Home Body Building Supplements Two Minutes to Strength, Size, and Conditioning – T NATION+ – COMMUNITY

Two Minutes to Strength, Size, and Conditioning – T NATION+ – COMMUNITY

Two Minutes to Strength, Size, and Conditioning – T NATION+ – COMMUNITY

Comprehensive training for all benefits

Complexes are a great way to challenge yourself with new things and get closer to any goals you may have. Try these five!

A complex is a set of exercises performed in succession. Use the same weight throughout and don’t rest until you complete the set.

Compound exercises using barbells, kettlebells, dumbbells, or whatever weights are available. Compounds are versatile. You can program them to increase brute strength, build new muscles, or improve fitness.

Here’s how to design an effective complex, along with some examples:

How to design a complex

It doesn’t have to be complicated. Usually 2-5 sets are enough. The rep range depends on your goals. Use a variety of set and rep schemes and work your way through the entire range from low to high.

Exercise choice is more important. Emphasize major compound movements. Certain exercises are the limiting factor in weight selection when designing complexes. For example, the press is the limiting factor in the front squat, RDL, and press compound movements. You can do front squats and RDLs instead of over training them. So choose your weight based on the “weakest” movement in the complex.

Five Composite Samples to Try

Punching bags are great for complexes because your grip and torso strength are always challenged. Because of the chaotic nature of sandbags, each exercise requires full-body strength.

Full Body Sandbag Complex – 3-5 sets

  • Good morning bear hug x 4-8 times
  • Shoulder carry x 2 – 4 reps on each side
  • Squats – weight on shoulders x 2-4 reps per side
  • bear hugs for as long as possible

Landmine Squat Complex – 3-5 sets

The freedom of movement of the mines allows you to create a unique, natural flow throughout the series. The example below emphasizes the squat. Doing the full range of exercises—double-leg, single-leg, lateral, and isometric—will do a great job of working your lower body.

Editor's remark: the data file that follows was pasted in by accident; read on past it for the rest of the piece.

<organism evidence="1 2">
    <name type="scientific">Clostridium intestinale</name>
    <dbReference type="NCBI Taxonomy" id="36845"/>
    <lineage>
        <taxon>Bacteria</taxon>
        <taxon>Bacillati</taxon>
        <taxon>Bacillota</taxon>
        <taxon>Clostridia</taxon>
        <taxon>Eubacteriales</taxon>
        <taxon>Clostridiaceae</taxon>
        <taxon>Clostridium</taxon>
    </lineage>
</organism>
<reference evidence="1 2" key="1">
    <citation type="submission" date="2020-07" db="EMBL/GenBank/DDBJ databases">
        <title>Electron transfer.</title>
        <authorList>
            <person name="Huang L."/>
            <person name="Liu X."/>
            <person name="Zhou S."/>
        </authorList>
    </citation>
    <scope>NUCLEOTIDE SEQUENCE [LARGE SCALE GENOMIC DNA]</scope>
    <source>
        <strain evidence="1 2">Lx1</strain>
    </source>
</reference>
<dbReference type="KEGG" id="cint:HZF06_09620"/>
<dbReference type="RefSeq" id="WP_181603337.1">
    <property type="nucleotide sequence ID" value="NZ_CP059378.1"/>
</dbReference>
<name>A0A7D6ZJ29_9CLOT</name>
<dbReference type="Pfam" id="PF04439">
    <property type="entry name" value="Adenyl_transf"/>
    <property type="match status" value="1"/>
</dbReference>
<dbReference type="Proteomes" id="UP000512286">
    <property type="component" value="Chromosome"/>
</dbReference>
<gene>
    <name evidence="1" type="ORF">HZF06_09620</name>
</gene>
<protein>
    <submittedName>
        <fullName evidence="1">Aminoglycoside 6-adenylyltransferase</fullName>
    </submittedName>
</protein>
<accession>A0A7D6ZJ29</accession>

• Squat × 10
  • Split squat x 5 reps each side
  • Side squat x 5 times each side
  • Isometric squat x 10

Simple Barbell Complex – 3-5 sets

This simple yet effective comprehensive exercise uses exercises that build upon each other, with each exercise allowing an efficient transition to the next.

  • RDL x 5
  • Powerful Shrug x 5
  • Front squat x 5
  • Hanging cleaning x 5
  • push x 5

Drop Dumbbell Complex – 5 sets

Dumbbells offer a variety of options. As the number of sets continues, the number of repetitions of the complex gradually decreases. This is an interesting terminator.

  • Squat Jump x 6, 5, 4, 3, 2
  • Alternate Overhead Press x 6, 5, 4, 3, 2 each side
  • Front squat x 6, 5, 4, 3, 2
  • Walking lunges x 6, 5, 4, 3, 2 each side
  • Alternate bent over rows x 6, 5, 4, 3, 2 each side

Kettlebell Total Body Complex Workout – 3-5 Sets

The concentrated weight of the kettlebell requires more core engagement. Hitting all key modes throughout the complex ensures you have all your bases covered. Kettlebells are also great for adding some unilateral training.

  • RDL x 12
  • Swing × 12
  • One-arm bent over row x 6 times each side
  • Single Arm Rack Squat Press x 6 reps per side
  • Single Arm Reverse Lunge x 6 reps each side

When to Compound Training

Perform compound training at the beginning or end of your workout. While there’s nothing wrong with putting them in the middle, I’ve found that when you’re energized and motivated, you have more success initially. They can also be used as solid finishes.

Make any workout better. Cheers to it.

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